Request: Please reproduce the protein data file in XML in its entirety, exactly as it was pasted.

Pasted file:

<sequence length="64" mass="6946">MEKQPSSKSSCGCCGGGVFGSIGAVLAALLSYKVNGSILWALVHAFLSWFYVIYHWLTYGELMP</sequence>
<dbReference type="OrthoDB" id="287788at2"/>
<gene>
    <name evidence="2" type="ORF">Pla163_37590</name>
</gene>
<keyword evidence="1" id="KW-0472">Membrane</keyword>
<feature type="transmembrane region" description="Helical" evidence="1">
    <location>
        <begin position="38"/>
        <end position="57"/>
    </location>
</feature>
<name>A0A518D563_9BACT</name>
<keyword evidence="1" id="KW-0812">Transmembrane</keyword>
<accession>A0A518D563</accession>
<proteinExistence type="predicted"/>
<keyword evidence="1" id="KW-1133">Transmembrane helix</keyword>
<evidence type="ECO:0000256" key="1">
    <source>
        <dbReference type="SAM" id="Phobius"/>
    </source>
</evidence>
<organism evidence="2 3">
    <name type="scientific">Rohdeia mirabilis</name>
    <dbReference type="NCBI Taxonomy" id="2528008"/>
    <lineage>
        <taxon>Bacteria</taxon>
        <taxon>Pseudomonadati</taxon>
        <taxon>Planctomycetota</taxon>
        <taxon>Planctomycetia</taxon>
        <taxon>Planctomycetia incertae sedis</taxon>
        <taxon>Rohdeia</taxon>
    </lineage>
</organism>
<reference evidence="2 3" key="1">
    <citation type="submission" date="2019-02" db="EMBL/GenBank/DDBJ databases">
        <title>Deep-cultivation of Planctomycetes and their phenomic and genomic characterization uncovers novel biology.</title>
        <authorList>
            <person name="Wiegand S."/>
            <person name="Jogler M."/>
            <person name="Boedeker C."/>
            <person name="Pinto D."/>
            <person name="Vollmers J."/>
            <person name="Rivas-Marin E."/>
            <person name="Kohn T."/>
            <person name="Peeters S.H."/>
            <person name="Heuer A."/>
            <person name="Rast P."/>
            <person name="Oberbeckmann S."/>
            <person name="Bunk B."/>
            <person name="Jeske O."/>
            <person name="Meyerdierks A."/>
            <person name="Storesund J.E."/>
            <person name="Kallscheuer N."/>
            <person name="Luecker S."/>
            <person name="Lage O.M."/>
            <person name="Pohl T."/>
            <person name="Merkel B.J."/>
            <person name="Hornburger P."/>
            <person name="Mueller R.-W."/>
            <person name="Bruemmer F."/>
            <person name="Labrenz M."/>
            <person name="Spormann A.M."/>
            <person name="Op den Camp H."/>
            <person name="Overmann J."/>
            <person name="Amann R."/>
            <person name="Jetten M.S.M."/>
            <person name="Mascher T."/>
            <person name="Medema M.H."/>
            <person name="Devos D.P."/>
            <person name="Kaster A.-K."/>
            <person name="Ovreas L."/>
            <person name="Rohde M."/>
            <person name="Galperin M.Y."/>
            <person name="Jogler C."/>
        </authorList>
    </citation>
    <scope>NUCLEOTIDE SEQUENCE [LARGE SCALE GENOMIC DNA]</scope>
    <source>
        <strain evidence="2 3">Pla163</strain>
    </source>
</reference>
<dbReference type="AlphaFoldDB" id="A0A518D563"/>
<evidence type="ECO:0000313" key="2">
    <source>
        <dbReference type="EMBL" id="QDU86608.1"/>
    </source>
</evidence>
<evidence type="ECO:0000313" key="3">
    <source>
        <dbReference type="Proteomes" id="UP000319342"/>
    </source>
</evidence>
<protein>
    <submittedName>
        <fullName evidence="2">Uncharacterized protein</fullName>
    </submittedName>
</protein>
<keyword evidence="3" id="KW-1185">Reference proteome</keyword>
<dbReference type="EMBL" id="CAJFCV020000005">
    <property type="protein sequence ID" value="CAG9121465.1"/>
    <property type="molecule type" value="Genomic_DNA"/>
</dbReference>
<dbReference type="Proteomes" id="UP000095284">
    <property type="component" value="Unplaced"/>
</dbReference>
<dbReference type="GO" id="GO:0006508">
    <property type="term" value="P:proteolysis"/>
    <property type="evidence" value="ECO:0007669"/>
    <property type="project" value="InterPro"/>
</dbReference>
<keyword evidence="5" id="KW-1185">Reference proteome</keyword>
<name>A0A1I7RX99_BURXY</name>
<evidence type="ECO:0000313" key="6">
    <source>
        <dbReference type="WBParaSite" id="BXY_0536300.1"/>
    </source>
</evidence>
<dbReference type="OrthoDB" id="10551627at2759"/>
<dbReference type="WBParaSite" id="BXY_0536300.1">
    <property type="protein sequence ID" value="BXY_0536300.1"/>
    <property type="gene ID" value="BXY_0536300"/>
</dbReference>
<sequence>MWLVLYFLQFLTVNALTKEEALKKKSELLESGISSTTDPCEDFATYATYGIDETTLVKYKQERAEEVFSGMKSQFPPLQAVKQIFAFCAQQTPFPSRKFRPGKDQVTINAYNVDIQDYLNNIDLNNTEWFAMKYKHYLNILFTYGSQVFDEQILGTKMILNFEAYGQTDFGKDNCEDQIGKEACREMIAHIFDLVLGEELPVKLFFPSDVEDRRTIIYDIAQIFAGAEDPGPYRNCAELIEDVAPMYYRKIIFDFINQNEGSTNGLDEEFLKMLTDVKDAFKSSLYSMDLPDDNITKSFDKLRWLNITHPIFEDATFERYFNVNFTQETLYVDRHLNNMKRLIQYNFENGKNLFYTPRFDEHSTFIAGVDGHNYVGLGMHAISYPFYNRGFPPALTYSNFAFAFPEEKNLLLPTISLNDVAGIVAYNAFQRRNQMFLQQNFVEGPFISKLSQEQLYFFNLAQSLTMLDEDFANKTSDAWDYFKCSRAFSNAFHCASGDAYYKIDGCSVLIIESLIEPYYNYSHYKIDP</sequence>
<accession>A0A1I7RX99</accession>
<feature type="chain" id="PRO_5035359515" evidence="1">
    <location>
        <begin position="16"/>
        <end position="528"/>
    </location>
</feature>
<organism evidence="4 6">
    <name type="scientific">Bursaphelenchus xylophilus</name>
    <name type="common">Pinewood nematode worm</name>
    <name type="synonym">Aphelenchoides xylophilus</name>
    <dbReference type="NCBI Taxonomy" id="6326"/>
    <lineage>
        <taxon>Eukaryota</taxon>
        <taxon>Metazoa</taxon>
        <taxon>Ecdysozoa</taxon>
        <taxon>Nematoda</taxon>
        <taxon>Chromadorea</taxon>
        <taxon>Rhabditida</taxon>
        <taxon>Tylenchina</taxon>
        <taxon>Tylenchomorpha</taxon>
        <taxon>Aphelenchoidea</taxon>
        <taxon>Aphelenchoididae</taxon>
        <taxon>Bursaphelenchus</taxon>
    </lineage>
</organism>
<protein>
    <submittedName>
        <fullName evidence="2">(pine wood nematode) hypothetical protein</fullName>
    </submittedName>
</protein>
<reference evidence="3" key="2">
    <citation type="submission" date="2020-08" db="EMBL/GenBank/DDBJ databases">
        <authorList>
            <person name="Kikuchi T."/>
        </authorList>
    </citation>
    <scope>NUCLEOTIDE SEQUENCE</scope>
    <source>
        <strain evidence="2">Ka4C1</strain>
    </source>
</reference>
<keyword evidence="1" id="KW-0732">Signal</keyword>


<sequence length="64" mass="6946">MEKQPSSKSSCGCCGGGVFGSIGAVLAALLSYKVNGSILWALVHAFLSWFYVIYHWLTYGELMP</sequence>
<dbReference type="OrthoDB" id="287788at2"/>
<gene>
    <name evidence="2" type="ORF">Pla163_37590</name>
</gene>
<keyword evidence="1" id="KW-0472">Membrane</keyword>
<feature type="transmembrane region" description="Helical" evidence="1">
    <location>
        <begin position="38"/>
        <end position="57"/>
    </location>
</feature>
<name>A0A518D563_9BACT</name>
<keyword evidence="1" id="KW-0812">Transmembrane</keyword>
<accession>A0A518D563</accession>
<proteinExistence type="predicted"/>
<keyword evidence="1" id="KW-1133">Transmembrane helix</keyword>
<evidence type="ECO:0000256" key="1">
    <source>
        <dbReference type="SAM" id="Phobius"/>
    </source>
</evidence>
<organism evidence="2 3">
    <name type="scientific">Rohdeia mirabilis</name>
    <dbReference type="NCBI Taxonomy" id="2528008"/>
    <lineage>
        <taxon>Bacteria</taxon>
        <taxon>Pseudomonadati</taxon>
        <taxon>Planctomycetota</taxon>
        <taxon>Planctomycetia</taxon>
        <taxon>Planctomycetia incertae sedis</taxon>
        <taxon>Rohdeia</taxon>
    </lineage>
</organism>
<reference evidence="2 3" key="1">
    <citation type="submission" date="2019-02" db="EMBL/GenBank/DDBJ databases">
        <title>Deep-cultivation of Planctomycetes and their phenomic and genomic characterization uncovers novel biology.</title>
        <authorList>
            <person name="Wiegand S."/>
            <person name="Jogler M."/>
            <person name="Boedeker C."/>
            <person name="Pinto D."/>
            <person name="Vollmers J."/>
            <person name="Rivas-Marin E."/>
            <person name="Kohn T."/>
            <person name="Peeters S.H."/>
            <person name="Heuer A."/>
            <person name="Rast P."/>
            <person name="Oberbeckmann S."/>
            <person name="Bunk B."/>
            <person name="Jeske O."/>
            <person name="Meyerdierks A."/>
            <person name="Storesund J.E."/>
            <person name="Kallscheuer N."/>
            <person name="Luecker S."/>
            <person name="Lage O.M."/>
            <person name="Pohl T."/>
            <person name="Merkel B.J."/>
            <person name="Hornburger P."/>
            <person name="Mueller R.-W."/>
            <person name="Bruemmer F."/>
            <person name="Labrenz M."/>
            <person name="Spormann A.M."/>
            <person name="Op den Camp H."/>
            <person name="Overmann J."/>
            <person name="Amann R."/>
            <person name="Jetten M.S.M."/>
            <person name="Mascher T."/>
            <person name="Medema M.H."/>
            <person name="Devos D.P."/>
            <person name="Kaster A.-K."/>
            <person name="Ovreas L."/>
            <person name="Rohde M."/>
            <person name="Galperin M.Y."/>
            <person name="Jogler C."/>
        </authorList>
    </citation>
    <scope>NUCLEOTIDE SEQUENCE [LARGE SCALE GENOMIC DNA]</scope>
    <source>
        <strain evidence="2 3">Pla163</strain>
    </source>
</reference>
<dbReference type="AlphaFoldDB" id="A0A518D563"/>
<evidence type="ECO:0000313" key="2">
    <source>
        <dbReference type="EMBL" id="QDU86608.1"/>
    </source>
</evidence>
<evidence type="ECO:0000313" key="3">
    <source>
        <dbReference type="Proteomes" id="UP000319342"/>
    </source>
</evidence>
<protein>
    <submittedName>
        <fullName evidence="2">Uncharacterized protein</fullName>
    </submittedName>
</protein>
<keyword evidence="3" id="KW-1185">Reference proteome</keyword>
<dbReference type="EMBL" id="CAJFCV020000005">
    <property type="protein sequence ID" value="CAG9121465.1"/>
    <property type="molecule type" value="Genomic_DNA"/>
</dbReference>
<dbReference type="Proteomes" id="UP000095284">
    <property type="component" value="Unplaced"/>
</dbReference>
<dbReference type="GO" id="GO:0006508">
    <property type="term" value="P:proteolysis"/>
    <property type="evidence" value="ECO:0007669"/>
    <property type="project" value="InterPro"/>
</dbReference>
<keyword evidence="5" id="KW-1185">Reference proteome</keyword>
<name>A0A1I7RX99_BURXY</name>
<evidence type="ECO:0000313" key="6">
    <source>
        <dbReference type="WBParaSite" id="BXY_0536300.1"/>
    </source>
</evidence>
<dbReference type="OrthoDB" id="10551627at2759"/>
<dbReference type="WBParaSite" id="BXY_0536300.1">
    <property type="protein sequence ID" value="BXY_0536300.1"/>
    <property type="gene ID" value="BXY_0536300"/>
</dbReference>
<sequence>MWLVLYFLQFLTVNALTKEEALKKKSELLESGISSTTDPCEDFATYATYGIDETTLVKYKQERAEEVFSGMKSQFPPLQAVKQIFAFCAQQTPFPSRKFRPGKDQVTINAYNVDIQDYLNNIDLNNTEWFAMKYKHYLNILFTYGSQVFDEQILGTKMILNFEAYGQTDFGKDNCEDQIGKEACREMIAHIFDLVLGEELPVKLFFPSDVEDRRTIIYDIAQIFAGAEDPGPYRNCAELIEDVAPMYYRKIIFDFINQNEGSTNGLDEEFLKMLTDVKDAFKSSLYSMDLPDDNITKSFDKLRWLNITHPIFEDATFERYFNVNFTQETLYVDRHLNNMKRLIQYNFENGKNLFYTPRFDEHSTFIAGVDGHNYVGLGMHAISYPFYNRGFPPALTYSNFAFAFPEEKNLLLPTISLNDVAGIVAYNAFQRRNQMFLQQNFVEGPFISKLSQEQLYFFNLAQSLTMLDEDFANKTSDAWDYFKCSRAFSNAFHCASGDAYYKIDGCSVLIIESLIEPYYNYSHYKIDP</sequence>
<accession>A0A1I7RX99</accession>
<feature type="chain" id="PRO_5035359515" evidence="1">
    <location>
        <begin position="16"/>
        <end position="528"/>
    </location>
</feature>
<organism evidence="4 6">
    <name type="scientific">Bursaphelenchus xylophilus</name>
    <name type="common">Pinewood nematode worm</name>
    <name type="synonym">Aphelenchoides xylophilus</name>
    <dbReference type="NCBI Taxonomy" id="6326"/>
    <lineage>
        <taxon>Eukaryota</taxon>
        <taxon>Metazoa</taxon>
        <taxon>Ecdysozoa</taxon>
        <taxon>Nematoda</taxon>
        <taxon>Chromadorea</taxon>
        <taxon>Rhabditida</taxon>
        <taxon>Tylenchina</taxon>
        <taxon>Tylenchomorpha</taxon>
        <taxon>Aphelenchoidea</taxon>
        <taxon>Aphelenchoididae</taxon>
        <taxon>Bursaphelenchus</taxon>
    </lineage>
</organism>
<protein>
    <submittedName>
        <fullName evidence="2">(pine wood nematode) hypothetical protein</fullName>
    </submittedName>
</protein>
<reference evidence="3" key="2">
    <citation type="submission" date="2020-08" db="EMBL/GenBank/DDBJ databases">
        <authorList>
            <person name="Kikuchi T."/>
        </authorList>
    </citation>
    <scope>NUCLEOTIDE SEQUENCE</scope>
    <source>
        <strain evidence="2">Ka4C1</strain>
    </source>
</reference>
<keyword evidence="1" id="KW-0732">Signal</keyword>